General Winder had indeed been engaged by enemy troops advancing from the east. They did not appear, in Winder's opinion, to be in great strength, though all arms were present (In fact it was Col Knipe's detachment of Banks's Division, comprising 2 infantry regiments, a cavalry battalion and a battery) . He would attack to clear the road or to develop the enemy strength. Jackson was inclined to approve this action. What about the present engagement? Unwilling to break off the pursuit just yet, he allowed himself another hour and a half to continue the pursuit, after which he would retrace his steps to rejoin Winder. The hour that would require, would reunite the Army of the Valley a good half-hour before noon. If he sent Ashby's horse, and (if they were available by then - at this precise moment they were still, frustratingly, milling about) 15th Alabama on ahead, they could be up with Winder within the hour.
|Danger to the Union left. Munford's Cavalry threaten to cut off|
|The Union rearguard under heavy pressure.|
The decision having been made, General Jackson devoted his attention to the task immediately to hand. Munford's cavalry were swarming over the ridge south of Macintee's Tavern, almost overrunning Union artillery deploying beside the place. Trimble's and Taylor's Brigades were converging on the tavern position. Isolated in its advance position, 28th NY managed for a space to give as good as it was taking. That could not last. Once a Confederate battery joined in the firefight, the New Yorkers were rapidly crushed. The scant remnants scattered and fled.
|Taylor and Trimble stepping up the pressure.|
At around this point I was running out of table, so I brought everything about 3-4 foot back and extended the terrain. There now appeared a swampy, scrub-lined creek athwart the road, behind which, Gordon had lined up his remaining two regiments, 2nd Massachusetts and 29th Pennsylvania by way of a backstop.
|'Scrolling the table'|
By now the broken wreckage of Donnelly's Brigade were making for the bridge, covered by 27th Indiana, and a battery. What was left of 28th NY didn't make it. Having lost all cohesion (routing) they had no hope of stopping Munford's cavalry swarming over them, and the artillery's attempt to ride clear was equally doomed. Just about 100 New Yorkers survived to surrender to Munford's horse.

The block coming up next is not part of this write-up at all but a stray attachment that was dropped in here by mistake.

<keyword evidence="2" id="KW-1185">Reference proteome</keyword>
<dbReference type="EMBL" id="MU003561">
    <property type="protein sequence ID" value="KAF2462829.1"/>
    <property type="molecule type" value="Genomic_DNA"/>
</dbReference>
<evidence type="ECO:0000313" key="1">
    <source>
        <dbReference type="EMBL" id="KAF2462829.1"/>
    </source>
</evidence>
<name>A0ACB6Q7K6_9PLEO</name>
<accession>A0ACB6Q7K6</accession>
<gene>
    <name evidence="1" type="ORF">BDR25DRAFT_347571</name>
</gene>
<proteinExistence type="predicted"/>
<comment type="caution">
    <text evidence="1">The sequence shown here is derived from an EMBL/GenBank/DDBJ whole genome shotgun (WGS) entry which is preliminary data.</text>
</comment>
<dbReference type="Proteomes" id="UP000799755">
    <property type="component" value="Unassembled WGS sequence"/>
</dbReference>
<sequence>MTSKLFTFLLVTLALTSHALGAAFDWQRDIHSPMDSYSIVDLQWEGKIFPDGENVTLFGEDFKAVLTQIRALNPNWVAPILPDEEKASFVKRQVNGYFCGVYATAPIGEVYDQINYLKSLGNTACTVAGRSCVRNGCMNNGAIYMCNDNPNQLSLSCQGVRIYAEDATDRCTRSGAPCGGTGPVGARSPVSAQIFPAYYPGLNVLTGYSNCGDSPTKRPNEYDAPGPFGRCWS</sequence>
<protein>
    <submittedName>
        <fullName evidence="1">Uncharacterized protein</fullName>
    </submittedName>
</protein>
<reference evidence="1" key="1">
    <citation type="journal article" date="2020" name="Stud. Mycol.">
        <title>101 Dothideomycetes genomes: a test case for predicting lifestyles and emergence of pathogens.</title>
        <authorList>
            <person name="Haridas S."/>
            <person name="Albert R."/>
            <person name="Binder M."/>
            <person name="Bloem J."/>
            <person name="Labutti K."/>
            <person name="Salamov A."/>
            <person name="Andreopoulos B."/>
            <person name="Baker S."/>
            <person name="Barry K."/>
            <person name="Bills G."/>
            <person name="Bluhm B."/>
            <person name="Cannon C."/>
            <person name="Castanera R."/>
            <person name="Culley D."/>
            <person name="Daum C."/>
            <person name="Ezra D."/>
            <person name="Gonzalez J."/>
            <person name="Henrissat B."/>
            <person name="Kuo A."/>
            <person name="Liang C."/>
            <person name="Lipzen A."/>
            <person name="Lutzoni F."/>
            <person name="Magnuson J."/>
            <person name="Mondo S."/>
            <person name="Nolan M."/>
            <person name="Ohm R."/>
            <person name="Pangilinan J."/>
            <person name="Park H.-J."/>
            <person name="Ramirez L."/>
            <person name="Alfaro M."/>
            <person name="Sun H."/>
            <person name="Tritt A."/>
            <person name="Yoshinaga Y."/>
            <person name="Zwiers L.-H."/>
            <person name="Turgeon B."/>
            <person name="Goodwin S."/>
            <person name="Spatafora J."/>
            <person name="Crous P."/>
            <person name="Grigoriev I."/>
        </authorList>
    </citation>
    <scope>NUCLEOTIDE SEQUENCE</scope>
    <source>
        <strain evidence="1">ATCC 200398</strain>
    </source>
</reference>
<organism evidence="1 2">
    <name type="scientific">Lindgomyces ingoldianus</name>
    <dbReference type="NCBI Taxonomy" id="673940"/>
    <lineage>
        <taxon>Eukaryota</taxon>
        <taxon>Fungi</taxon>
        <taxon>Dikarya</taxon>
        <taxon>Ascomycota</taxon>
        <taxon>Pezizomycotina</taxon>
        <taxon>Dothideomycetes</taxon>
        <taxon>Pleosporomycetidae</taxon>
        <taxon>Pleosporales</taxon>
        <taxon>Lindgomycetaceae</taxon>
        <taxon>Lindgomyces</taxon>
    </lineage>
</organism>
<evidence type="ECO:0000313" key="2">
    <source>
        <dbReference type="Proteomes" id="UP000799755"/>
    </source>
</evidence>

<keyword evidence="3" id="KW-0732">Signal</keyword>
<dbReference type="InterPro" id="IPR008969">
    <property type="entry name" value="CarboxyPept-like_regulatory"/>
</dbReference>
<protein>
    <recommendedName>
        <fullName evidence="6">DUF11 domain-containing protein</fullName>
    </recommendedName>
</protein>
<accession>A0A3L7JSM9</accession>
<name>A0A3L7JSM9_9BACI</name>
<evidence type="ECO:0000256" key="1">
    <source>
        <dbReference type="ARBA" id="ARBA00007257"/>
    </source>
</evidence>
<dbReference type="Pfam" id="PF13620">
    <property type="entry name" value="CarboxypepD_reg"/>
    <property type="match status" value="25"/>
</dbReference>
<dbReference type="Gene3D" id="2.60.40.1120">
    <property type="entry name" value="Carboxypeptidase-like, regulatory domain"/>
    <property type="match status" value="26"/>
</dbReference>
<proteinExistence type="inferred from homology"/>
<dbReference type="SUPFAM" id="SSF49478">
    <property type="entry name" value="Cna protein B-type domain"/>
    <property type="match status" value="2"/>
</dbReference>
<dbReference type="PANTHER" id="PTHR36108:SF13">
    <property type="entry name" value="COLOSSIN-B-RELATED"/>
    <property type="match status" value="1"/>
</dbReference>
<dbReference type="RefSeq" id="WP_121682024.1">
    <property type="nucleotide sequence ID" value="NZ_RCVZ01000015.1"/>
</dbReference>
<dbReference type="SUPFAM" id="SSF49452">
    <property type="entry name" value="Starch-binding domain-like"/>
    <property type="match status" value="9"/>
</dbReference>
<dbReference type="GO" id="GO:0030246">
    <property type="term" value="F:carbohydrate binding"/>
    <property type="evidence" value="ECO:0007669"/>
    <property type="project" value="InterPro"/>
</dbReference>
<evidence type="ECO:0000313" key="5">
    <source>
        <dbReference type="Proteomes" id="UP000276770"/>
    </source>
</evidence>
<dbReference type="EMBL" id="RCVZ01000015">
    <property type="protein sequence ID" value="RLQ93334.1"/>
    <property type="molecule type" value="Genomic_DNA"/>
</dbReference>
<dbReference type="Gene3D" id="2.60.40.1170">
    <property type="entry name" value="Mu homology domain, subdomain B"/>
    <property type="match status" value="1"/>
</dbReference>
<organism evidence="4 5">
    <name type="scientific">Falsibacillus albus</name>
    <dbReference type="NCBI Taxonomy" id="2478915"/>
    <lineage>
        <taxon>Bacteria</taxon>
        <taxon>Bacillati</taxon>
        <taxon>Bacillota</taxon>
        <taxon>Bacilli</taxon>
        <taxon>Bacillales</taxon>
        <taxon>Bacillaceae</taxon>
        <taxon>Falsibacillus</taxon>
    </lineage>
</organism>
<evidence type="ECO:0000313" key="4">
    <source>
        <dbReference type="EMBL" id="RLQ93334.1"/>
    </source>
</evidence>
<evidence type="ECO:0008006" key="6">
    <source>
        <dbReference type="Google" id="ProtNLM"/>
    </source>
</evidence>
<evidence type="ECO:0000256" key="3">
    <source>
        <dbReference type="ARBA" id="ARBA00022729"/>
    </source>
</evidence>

|Action at the bridge. The fleeing 28th New York caught at the bridge|
by Munford's cavalry and decimated, along with the artillery of
|Action at the bridge. One union battery makes off; the other|
doesn't make it.
As the rest of Banks's command made off, there remained only 27th Indiana east of the creek. That regiment formed a column and made to march at all speed toward the creek, planning to cross it a couple of hundred yards north of the bridge. Sorely tempted was General Jackson to round up this unit, but two things mitigated against it. First, Munford's cavalry had yet to be reorganised after their successful charge. The second reason was the more important: he had exhausted the time he had allowed himself for the pursuit.
|27th Indiana fights on in grave danger of being cut off.|
It was high time to bring the pursuit to a halt, bring his troops in hand, and march east to rejoin Winder. The strategic situation as it stood was not without serious danger, for it meant that the enemy, whoever they were, were astride his line of communication. That had to be cleared forthwith. No further word from General Winder possibly meant that the enemy were still in no great strength. But if there were anything behind, that could spell trouble.
|Munford's cavalry didn't come off unscathed, but captured a battery|
and what was left of a regiment.
There was no doubt that Banks's Division had taken a serious mauling during the retreat. Little was left of Donnelly's brigade, and the scattered stragglers that were gathered after the action of 28th NY were pressed into service in 5th Connecticut and 1st Maryland during the subsequent days. There was no question of remaining in Strasburg - Banks's command had been too badly knocked about to be entrusted with such an exposed outpost.
|View from behind the creek. Two of Gordon's|
regiments form the rearguard, though there is little
left to cover.
|27th Indiana hastily making off. Though|
Confederate cavalry are close by, they are in no position to
hinder the Indianans' retreat.
Meanwhile, a few miles back down the road, how was the Stonewall Brigade faring? It seemed that, following the morning's action, the Army of the Valley might be fighting a second battle come the afternoon. The time was now ten o'clock. The whole army would be up with Winder's detachment by 11.30.
To be continued...
To be continued...